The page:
22. What he is forgetting about Haring being publicly labeled a "gay artist", is that it was a time when visibility about being gay was very important, and not many people were out. Nate is able to say he doesn't want to be identified as gay first, writer second, because people like Haring did. They paved the way for the liberation Nate feels and seeks. It's not a big deal now, it was then.

    Posted by: kodiak | Dec 19, 2012 7:55:57 AM


  23. Bravo Nate for being your own person but clinging to any notion of straight equates to hanging on to straight dollars. If you like it I love it.

    Posted by: DC Arnold | Dec 19, 2012 8:18:55 AM


  24. You can't define a sociological community as characterized by its diversity--it just doesn't work with the definition. Culturally in the U.S. and in many neighborhoods and cities across this country there *is* a gay community. A community is defined by shared characteristics, and these determine membership. You can lack some traits, but if you lack enough then you're no longer fully "in" that community. If you surveyed 1000 gay men and asked what those characteristics are, you'd get some surprisingly similar responses. It's why we have dialogues about the absence of representation among the gay community of those who are non-White, poor, faithful, rural, old, etc. It's not because everyone is a bunch of paranoid or self-hating "quitters" who went to the bar a few time, saw some negative stereotypes fulfilled, and got scared. These are dialogues engaged in by people who have often had decades long lived experiences of being gay.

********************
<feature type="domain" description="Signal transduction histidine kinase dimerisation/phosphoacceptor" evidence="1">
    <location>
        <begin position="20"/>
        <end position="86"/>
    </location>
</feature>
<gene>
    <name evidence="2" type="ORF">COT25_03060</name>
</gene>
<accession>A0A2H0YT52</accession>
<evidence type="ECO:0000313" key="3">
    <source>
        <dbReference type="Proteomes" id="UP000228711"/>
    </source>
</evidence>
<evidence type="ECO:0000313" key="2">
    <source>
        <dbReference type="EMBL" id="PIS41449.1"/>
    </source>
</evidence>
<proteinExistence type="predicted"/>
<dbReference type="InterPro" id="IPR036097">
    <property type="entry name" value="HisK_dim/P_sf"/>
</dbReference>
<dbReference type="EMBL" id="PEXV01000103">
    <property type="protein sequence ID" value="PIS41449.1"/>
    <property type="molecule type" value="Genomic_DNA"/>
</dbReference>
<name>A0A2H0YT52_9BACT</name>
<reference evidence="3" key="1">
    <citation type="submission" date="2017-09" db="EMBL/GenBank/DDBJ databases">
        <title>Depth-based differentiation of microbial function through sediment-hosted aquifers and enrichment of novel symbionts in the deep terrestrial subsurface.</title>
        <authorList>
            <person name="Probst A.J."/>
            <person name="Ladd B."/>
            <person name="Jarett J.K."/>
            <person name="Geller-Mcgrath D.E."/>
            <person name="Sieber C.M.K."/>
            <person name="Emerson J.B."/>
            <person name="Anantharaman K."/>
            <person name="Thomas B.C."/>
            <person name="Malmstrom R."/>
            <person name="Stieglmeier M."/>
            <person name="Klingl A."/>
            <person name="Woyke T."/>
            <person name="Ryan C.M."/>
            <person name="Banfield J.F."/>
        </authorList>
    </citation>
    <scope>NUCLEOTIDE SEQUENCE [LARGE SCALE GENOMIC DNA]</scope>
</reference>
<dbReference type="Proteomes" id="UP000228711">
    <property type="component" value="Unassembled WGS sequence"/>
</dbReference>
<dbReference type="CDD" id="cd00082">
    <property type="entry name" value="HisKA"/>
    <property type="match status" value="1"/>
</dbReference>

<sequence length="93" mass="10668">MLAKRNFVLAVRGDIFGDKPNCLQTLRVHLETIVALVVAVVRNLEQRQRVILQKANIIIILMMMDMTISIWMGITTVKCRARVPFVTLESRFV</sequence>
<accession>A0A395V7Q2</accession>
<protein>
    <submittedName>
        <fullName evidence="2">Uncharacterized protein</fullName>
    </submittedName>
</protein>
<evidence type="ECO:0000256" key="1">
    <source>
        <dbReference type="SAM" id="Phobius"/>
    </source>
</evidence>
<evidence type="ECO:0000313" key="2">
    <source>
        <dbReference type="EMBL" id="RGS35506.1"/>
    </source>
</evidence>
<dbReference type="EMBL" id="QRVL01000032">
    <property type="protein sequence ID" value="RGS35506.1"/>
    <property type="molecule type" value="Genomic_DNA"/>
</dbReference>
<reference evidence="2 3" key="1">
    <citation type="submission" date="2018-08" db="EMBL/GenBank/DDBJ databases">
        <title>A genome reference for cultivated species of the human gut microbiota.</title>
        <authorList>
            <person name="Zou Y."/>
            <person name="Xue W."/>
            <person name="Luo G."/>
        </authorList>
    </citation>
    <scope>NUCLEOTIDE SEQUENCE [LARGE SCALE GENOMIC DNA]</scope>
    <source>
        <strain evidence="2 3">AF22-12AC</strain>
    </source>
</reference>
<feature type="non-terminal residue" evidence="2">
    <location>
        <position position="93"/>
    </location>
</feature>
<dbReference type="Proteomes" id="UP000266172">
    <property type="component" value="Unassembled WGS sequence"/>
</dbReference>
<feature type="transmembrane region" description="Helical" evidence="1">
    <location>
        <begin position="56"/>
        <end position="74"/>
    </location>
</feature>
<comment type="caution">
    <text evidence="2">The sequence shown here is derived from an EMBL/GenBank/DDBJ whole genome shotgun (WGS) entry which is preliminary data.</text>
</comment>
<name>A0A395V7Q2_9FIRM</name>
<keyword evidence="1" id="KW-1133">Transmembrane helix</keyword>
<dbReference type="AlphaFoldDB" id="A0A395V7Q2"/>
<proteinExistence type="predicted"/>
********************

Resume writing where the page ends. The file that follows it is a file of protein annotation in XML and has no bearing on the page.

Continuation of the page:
If you're going to keep throwing around this false notion that you must be a "self-actualized gay" then that means that "gay" is defined as something, and something clearly more than just "homosexual." And at least in the 18 years I've been actively around/in the gay community in the various places I've lived, I've seen the word "gay" overwhelmingly defined as "not straight" and with primacy given to the dimension of sexuality. Usually it's about breaking out of the constraints of monogamy, inhibition, enforced sexual morality, cultural Puritanism, patriarchy, etc. Thus, a "gay" artist is one whose work is, necessarily, explicitly about confronting the mainstream of sex or sexuality. So is the homosexual painter who does only landscapes a "gay artist"? If someone did art exactly like Keith Haring's but was heterosexual, would he or she be a "gay artist"? And certainly we might then be left wondering: what does it mean to be a "gay" statistician, or a "gay" anything?

    When Nate Silver identifies his sexuality with some reference to what it means to be straight, it's not because he's trapped in some immature paradigm that still longs for acceptance for his "not quite gay"ness. It's because the "gay community" itself and the word "gay" have been defined overwhelmingly in opposition to the "straight community" and being "straight." If we forget that, then it seems to me we're forgetting a core part of our radical history.

    Posted by: Stefan | Dec 19, 2012 10:22:33 AM


  25. I agree w/ D in ATL. What does Silver mean by "sexually gay" but "ethinically straight"? can anyone enlighten me?

    Posted by: Rick Moore | Dec 19, 2012 1:28:02 PM